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The horrors of Auschwitz  

The gates of the Nazi camp at Auschwitz,

The gates of the Nazi camp at Auschwitz, Poland, circa 1965. Monday marks the 75th anniversary of the camp's liberation. Credit: Getty Images/Keystone

 When the Soviet army liberated the Auschwitz death camp on Jan. 27, 1945, the troops found only 7,000 remaining prisoners, including dozens of children. They were sick, starving, freezing.

In the weeks before the liberation, as the army approached, Nazi officers attempted to liquidate the camps, to hide what they had done, by sending tens of thousands of prisoners still alive on a death march. 

But they couldn't destroy all of the evidence of the horrors that took place at the network of camps for more than five years. Thousands of dead bodies, in the barracks and in the snow. Piles of coats and shoes and clothes and suitcases and hair and gold teeth, all taken from the victims. Cans of Zyklon B that had been used in Auschwitz's gas chambers.

That's who and what remained in a camp that had taken in about 1.3 million prisoners — mostly Jews — from 1940 to 1945. More than a million were murdered in Auschwitz, whether by gas or bullet or starvation or illness.

This incomprehensible tragedy, staggering in its scope, must not fade from our memories. Now, 75 years later, the lessons of the Holocaust, the systematic genocide conducted by Adolf Hitler and the rest of Nazi Germany to destroy the Jewish people and others who were different, need to be taught anew. 

This history  is very much a part of our present, as there is a new anti-Semitism on the rise. 

A history lesson

Just look at the last few months: Swastikas spray-painted on the Holocaust Memorial and Tolerance Center in Glen Cove. Three people shot and killed in a kosher supermarket in Jersey City, New Jersey. Five people stabbed during a Hanukkah party in Monsey. Anti-Semitic slurs hurled time and again, captured on video, shared on social media.

The hate has spilled over into our synagogues and our streets. The 2018 shooting at the Tree of Life synagogue in Pittsburgh killed 11 Jews. A year before that, chants of "Jews will not replace us" echoed in the streets of Charlottesville, Virginia.

It's a hatred that's always been present, but was often underground and behind closed doors, at just a simmer that didn't turn violent. But it is now out in the open for all to see, and boiling over in ways that are frightening and unsettling. 

It's not the state-sponsored mass murder of Jews that spread through Europe in the 1940s. But don't forget that the Holocaust started smaller. First, there were the yellow stars, pinned to Jews' coats and vests. By November 1938, it was the destruction of Jewish shops and homes, and the torching of synagogues, in an evening known as Kristallnacht, or the Night of Broken Glass.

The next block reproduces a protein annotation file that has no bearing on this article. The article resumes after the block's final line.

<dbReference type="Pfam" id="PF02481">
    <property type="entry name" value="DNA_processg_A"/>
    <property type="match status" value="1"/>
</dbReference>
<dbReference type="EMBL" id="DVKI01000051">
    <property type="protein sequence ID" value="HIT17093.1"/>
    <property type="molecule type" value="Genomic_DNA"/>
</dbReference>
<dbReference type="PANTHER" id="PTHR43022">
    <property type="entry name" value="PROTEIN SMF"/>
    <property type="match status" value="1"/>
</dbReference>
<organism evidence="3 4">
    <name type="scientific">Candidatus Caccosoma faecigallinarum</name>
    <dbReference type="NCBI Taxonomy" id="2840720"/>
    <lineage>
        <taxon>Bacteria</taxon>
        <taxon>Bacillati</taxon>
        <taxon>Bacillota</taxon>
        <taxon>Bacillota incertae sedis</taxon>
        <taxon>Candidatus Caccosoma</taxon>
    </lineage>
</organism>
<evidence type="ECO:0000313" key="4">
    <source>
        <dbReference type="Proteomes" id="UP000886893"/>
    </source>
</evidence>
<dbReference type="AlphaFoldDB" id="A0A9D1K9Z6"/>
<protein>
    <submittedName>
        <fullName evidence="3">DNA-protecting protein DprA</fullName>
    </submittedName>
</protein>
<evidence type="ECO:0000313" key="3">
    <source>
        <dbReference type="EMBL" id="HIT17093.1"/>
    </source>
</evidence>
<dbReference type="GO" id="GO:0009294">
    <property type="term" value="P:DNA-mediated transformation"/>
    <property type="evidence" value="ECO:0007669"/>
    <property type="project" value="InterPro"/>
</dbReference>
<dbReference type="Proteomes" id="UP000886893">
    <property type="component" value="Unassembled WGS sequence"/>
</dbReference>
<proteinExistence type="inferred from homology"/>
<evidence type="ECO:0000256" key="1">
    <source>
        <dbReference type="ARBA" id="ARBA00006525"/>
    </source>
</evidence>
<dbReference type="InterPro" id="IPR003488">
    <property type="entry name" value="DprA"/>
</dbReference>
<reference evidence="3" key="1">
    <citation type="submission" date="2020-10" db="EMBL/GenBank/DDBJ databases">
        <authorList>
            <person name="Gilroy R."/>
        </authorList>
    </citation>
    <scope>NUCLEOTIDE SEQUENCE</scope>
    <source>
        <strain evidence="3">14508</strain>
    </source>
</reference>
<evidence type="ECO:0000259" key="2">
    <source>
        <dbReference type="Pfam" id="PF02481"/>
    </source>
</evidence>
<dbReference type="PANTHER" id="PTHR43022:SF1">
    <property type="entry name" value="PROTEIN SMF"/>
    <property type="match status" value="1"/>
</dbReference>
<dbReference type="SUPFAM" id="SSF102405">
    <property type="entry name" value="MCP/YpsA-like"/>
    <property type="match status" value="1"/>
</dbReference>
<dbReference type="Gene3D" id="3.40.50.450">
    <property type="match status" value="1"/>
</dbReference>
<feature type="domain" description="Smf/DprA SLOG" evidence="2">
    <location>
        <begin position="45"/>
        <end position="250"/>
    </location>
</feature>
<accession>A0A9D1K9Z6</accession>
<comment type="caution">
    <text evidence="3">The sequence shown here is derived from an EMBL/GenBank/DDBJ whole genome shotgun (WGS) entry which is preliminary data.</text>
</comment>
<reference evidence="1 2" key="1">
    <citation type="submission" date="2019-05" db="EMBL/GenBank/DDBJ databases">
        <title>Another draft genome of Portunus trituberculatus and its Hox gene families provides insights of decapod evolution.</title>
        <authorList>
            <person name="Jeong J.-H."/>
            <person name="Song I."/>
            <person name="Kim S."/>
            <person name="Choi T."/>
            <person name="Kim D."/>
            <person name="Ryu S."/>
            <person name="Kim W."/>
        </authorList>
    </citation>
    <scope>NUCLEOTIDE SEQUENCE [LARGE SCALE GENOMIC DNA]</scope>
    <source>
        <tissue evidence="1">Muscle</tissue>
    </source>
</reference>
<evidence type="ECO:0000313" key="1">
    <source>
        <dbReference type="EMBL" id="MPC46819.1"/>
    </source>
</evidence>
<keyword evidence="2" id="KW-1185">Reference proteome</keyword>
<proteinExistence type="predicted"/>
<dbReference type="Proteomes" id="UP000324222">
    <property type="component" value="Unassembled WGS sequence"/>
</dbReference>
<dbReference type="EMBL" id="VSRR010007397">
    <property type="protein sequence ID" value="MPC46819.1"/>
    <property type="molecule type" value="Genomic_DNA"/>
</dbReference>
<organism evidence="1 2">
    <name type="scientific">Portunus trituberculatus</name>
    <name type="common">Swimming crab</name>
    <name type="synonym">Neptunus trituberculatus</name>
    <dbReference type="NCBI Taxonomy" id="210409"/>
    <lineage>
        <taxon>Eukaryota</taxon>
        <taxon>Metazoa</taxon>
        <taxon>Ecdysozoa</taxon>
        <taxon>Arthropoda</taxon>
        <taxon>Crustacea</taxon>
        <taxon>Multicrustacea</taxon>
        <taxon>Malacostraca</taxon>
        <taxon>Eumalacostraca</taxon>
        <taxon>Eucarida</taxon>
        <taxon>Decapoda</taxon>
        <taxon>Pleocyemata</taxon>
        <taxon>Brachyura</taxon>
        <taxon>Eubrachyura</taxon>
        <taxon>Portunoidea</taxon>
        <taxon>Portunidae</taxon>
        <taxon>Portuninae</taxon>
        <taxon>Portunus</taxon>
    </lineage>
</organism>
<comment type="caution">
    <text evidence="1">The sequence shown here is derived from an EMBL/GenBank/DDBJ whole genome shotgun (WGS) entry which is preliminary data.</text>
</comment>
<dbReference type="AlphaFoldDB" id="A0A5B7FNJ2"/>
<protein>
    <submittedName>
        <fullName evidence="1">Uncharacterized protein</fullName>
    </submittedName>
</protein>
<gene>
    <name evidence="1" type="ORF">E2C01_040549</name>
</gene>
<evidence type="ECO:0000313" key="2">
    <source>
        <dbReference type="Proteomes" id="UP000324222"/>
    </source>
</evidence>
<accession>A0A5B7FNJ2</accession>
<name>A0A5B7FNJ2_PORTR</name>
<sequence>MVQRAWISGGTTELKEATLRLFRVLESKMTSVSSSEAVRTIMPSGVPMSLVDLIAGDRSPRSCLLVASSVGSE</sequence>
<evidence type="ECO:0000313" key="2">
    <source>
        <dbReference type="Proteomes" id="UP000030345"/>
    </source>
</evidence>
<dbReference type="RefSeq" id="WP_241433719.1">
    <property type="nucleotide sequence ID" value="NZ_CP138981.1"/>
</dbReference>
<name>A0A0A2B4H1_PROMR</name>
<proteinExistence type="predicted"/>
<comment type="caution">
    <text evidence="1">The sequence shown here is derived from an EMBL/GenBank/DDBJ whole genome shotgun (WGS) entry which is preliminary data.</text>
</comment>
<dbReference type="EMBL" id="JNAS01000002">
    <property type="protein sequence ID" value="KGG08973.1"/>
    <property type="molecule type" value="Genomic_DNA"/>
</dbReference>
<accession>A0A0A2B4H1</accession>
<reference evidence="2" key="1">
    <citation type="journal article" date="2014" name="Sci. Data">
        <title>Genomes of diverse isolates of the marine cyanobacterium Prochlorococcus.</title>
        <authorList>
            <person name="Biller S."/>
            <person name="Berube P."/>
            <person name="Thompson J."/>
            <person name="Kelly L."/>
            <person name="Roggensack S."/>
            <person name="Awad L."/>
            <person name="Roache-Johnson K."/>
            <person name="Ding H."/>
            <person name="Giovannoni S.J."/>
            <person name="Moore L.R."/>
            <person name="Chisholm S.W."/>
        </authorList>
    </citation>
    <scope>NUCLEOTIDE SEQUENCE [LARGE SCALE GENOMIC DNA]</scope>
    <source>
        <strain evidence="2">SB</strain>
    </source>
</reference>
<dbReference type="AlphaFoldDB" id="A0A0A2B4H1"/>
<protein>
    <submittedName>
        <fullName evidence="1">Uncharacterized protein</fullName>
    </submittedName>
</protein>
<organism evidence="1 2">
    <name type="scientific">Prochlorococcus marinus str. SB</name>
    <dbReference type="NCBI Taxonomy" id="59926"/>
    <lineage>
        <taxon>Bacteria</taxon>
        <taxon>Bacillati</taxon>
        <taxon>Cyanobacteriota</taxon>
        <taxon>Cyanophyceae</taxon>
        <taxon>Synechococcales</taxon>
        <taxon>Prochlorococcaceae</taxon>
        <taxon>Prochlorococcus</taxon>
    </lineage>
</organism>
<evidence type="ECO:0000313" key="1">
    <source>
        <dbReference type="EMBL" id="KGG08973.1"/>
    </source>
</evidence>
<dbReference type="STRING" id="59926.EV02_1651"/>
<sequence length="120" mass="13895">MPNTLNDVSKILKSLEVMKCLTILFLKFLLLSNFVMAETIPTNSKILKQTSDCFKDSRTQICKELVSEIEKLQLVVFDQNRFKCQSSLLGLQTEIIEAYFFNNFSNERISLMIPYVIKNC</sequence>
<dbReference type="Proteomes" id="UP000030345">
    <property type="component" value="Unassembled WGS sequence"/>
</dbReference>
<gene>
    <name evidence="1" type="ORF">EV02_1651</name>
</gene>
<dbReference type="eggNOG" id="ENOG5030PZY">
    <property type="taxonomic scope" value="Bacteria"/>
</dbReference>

Not even the Jews of Germany understood what was coming at the time. 

Auschwitz opened just months later.

"It happened, therefore it can happen again: this is the core of what we have to say," said writer Primo Levi, who survived Auschwitz but died in 1987 in an apparent suicide. "It can happen, and it can happen everywhere," wrote prisoner 174517.

Today’s anti-Semitism

The anti-Semitism of 2020 in the United States is a strain of the same vile hatred that pervaded Europe and even the U.S. in the 1930s and 1940s. Then, the U.S. was responsible for turning away Jews seeking refuge and safety, most memorably on the ship called the St. Louis, many of whose passengers headed back to Europe to their deaths.

So far, local, state and federal officials have focused on better defining hate crimes, and establishing security around synagogues and schools. Many Long Island synagogues are grappling with adding private armed guards, even as local police make their presence known more, too. All of that is important, but the answer also lies in education, understanding and memory. 

The 75th anniversary of the liberation of Auschwitz, which coincides with International Holocaust Remembrance Day on Monday, is a moment for such recollection. It becomes more and more important as there are fewer and fewer living survivors who can bear witness directly to the horrors of the Holocaust. 

Understanding the roots and symbols of anti-Semitism, where it comes from and how it can fester and explode, is key. Starting early may stop the hate later.  

Come Monday's anniversary, take a moment and remember. Listen to the oral histories available at the United States Holocaust Museum website, or make a visit to the memorials and museums on Long Island and in New York City. Watch the documentaries. Teach your children. Light a candle, and say a memorial prayer, for the six million Jews who were killed — including 1.5 million children — and millions of others, including prisoners of war, the Roma, and homosexuals. 

At the Museum of Jewish Heritage in Manhattan, one particularly moving video includes a Holocaust survivor who says, "Young people will prevent the evil that was done. They will stand up and be able to say no."

The only way to stop today's rise in anti-Semitism is by understanding what can happen when it's left unchecked.

We all must stand up and say no.

The editorial board

 

Editor's note: Sunday’s editorial commemorating the 75th anniversary of the liberation of the Auschwitz death camps gave an incorrect year for the 1938 event known as Kristallnacht.

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